Downsizing: Should I Rent or Buy in Retirement
You’ve probably heard your whole life how owning a home is better than renting. But when it comes to downsizing for retirement, you might have heard wrong. There are a lot of reasons why renting might be a great choice in retirement--even if you've been a homeowner for decades:
Four good reasons to rent
Flexibility vs. stability:
If you’ve owned a home for most of your adult life, renting might feel a little unstable to you. But maybe that instability is just flexibility in disguise. Don’t like your neighborhood anymore? Pick up and leave when your lease is over. If your health starts to deteriorate and you need to move into a home with accessibility accommodations , you can make that move a lot easier if you’re renting than if you’re buying.
Renting can be a great opportunity if you’re not sure where you want to retire. Spend a year or two in the city, then move to the mountains for a bit before you try beach living. Not only do you get a chance to see where you’ll really be happy, you’ll also be able to spend your retirement traveling and exploring. You can always buy a house once you decide where you really want to live. And when that time comes, you won’t have to wait until your house sells to make a move on your dream home.
One big upside of renting is that you’re not responsible for your own maintenance and repairs. That can be fantastic if you’d rather be spending that time watching your granddaughter’s soccer game. But if fixing up your home gives you a sense of accomplishment, how comfortable will you be when your landlord wants you to call a plumber instead of letting you tackle those leaky pipes yourself?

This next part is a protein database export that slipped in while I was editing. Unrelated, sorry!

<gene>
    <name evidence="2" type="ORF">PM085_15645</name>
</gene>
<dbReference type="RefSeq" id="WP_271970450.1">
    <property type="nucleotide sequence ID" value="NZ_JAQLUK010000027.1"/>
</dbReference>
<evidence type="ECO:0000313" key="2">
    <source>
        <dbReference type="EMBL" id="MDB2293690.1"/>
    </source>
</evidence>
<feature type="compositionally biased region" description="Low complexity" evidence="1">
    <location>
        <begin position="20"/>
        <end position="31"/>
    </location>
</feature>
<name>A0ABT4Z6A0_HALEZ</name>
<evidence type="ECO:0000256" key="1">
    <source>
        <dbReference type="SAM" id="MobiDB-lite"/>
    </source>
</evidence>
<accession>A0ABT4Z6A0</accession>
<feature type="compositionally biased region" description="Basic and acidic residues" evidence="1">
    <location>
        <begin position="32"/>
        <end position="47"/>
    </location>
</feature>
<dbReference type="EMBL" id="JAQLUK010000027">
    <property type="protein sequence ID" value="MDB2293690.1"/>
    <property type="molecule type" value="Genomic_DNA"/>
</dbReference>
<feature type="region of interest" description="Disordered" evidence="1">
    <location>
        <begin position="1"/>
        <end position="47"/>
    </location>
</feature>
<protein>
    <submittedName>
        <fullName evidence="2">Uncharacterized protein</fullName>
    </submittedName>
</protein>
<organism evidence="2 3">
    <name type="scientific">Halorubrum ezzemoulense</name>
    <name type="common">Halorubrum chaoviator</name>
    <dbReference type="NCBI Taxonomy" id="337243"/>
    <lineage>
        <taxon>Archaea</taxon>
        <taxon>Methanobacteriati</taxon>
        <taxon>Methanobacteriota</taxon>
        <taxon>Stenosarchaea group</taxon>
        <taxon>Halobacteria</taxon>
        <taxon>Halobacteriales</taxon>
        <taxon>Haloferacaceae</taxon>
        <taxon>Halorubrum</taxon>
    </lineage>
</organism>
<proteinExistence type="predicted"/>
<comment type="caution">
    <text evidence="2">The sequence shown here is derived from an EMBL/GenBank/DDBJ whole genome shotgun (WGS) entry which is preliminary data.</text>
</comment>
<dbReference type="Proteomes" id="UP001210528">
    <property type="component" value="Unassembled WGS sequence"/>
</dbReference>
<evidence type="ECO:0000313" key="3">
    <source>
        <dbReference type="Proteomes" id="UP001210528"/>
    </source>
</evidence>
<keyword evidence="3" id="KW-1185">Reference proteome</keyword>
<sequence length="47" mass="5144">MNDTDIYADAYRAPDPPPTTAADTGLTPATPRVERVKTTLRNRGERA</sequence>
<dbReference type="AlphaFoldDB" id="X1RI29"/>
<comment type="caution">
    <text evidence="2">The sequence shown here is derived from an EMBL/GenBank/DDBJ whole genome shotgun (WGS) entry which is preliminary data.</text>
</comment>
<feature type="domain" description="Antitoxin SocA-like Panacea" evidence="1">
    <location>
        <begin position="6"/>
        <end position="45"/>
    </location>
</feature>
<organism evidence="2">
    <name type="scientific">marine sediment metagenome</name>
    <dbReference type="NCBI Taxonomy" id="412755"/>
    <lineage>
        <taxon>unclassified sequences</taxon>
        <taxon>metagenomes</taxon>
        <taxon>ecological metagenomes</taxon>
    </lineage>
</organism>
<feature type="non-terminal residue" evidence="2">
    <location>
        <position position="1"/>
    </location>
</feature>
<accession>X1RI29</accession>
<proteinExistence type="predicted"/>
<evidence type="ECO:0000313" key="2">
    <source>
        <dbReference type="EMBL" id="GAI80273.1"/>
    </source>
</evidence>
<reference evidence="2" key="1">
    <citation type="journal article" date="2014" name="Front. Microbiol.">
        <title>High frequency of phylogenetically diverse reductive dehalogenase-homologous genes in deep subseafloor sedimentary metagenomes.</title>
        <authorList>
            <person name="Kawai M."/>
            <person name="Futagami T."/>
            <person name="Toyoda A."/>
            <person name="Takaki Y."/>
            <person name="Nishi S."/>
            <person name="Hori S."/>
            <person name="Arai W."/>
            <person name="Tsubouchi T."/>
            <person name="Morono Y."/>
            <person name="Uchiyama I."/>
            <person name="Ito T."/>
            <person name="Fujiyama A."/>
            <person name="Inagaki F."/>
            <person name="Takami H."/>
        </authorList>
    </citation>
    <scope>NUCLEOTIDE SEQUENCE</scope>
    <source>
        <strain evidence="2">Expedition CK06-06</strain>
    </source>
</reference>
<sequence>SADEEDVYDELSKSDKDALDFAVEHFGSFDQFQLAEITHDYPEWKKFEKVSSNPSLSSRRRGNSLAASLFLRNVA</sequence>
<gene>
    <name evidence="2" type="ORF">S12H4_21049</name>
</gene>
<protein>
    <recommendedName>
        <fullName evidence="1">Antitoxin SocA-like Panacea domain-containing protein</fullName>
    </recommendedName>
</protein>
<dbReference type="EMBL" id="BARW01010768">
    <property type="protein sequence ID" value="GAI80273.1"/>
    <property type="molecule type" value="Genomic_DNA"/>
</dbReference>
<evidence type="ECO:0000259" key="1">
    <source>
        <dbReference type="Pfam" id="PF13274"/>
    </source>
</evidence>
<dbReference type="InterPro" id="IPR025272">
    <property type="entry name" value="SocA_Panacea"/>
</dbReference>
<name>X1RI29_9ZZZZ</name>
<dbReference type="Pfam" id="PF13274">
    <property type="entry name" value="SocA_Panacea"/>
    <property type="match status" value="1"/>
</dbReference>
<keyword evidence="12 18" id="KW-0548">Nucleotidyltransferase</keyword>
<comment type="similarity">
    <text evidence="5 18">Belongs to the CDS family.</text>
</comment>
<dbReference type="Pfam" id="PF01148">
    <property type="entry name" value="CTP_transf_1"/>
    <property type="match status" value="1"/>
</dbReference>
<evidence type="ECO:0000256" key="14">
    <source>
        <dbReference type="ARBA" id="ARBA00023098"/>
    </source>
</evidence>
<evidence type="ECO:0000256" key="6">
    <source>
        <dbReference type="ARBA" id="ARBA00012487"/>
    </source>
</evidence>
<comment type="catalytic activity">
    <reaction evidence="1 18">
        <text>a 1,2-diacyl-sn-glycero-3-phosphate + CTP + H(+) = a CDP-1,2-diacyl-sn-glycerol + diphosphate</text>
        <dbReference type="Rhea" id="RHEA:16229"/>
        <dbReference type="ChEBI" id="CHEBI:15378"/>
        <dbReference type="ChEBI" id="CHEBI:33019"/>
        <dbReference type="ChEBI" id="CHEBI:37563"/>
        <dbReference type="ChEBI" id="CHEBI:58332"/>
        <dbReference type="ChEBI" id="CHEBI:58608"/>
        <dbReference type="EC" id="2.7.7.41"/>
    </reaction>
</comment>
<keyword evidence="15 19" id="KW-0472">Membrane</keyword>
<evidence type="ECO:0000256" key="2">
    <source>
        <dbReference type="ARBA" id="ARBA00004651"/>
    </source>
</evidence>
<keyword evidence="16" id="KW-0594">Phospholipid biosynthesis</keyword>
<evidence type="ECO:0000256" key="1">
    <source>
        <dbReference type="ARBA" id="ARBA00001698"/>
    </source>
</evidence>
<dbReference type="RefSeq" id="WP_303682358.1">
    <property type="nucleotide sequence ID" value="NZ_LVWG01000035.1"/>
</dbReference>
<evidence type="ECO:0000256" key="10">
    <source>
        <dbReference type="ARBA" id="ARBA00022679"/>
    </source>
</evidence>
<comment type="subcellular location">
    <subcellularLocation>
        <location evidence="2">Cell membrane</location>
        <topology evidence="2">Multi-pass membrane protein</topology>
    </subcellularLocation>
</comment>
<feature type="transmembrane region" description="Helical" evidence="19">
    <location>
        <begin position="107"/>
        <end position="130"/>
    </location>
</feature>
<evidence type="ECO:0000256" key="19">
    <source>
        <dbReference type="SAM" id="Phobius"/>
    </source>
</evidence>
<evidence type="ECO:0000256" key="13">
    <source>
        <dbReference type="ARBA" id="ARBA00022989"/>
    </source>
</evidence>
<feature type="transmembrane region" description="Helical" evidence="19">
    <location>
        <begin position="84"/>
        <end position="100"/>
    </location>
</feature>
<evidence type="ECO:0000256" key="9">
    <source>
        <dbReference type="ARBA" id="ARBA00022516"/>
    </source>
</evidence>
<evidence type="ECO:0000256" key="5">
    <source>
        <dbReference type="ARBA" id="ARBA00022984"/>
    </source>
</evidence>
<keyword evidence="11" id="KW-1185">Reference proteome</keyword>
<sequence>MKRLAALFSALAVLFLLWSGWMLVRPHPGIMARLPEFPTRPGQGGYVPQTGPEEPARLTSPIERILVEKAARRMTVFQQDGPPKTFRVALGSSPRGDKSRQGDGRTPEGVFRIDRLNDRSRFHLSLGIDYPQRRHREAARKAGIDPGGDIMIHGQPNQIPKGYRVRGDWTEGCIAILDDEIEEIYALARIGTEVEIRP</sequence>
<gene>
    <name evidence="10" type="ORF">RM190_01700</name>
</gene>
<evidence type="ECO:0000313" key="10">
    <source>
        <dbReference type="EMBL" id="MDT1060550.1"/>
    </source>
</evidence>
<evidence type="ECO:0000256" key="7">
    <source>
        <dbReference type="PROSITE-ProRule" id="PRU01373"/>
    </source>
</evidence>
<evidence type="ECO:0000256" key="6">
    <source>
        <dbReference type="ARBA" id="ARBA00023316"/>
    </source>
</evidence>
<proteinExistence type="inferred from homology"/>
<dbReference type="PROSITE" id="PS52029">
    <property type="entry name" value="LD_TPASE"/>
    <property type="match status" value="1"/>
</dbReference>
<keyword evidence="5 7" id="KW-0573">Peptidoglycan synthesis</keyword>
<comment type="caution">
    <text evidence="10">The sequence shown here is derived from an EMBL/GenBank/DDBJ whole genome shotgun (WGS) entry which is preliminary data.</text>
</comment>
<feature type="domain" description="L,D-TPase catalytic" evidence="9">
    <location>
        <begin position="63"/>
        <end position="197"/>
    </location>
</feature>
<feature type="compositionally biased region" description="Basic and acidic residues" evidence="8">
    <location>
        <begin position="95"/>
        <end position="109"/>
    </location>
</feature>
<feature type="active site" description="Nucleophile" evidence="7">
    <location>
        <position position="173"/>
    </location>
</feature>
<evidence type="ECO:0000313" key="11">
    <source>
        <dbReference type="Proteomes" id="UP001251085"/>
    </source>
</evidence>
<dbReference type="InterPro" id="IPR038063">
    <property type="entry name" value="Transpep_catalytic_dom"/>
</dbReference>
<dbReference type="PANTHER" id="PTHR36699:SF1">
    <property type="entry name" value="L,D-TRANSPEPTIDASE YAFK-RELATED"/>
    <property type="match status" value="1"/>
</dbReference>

In a lot of areas buying is cheaper than renting (our rent or buy calculator can help you figure out if your area falls in this category. But don’t forget to factor in your :homeowners insurance, taxes, repair costs, and other home expenses into that budget. And if you decide to rent, remember, your rental rates can increase when you renew your lease. And what about your pets? A new landlord might not want to rent to people with pets or you might need to pay an extra fee or deposit for your furbabies.
If you own a home you can customize your upgrades to meet your needs--and you can use a home equity line of credit (HELOC) to pay for it. But if you’re renting, you might be more limited on where you can live if you need accessibility accommodations.
Just remember, both choices are legitimate options for retirement. The important thing is to enjoy it!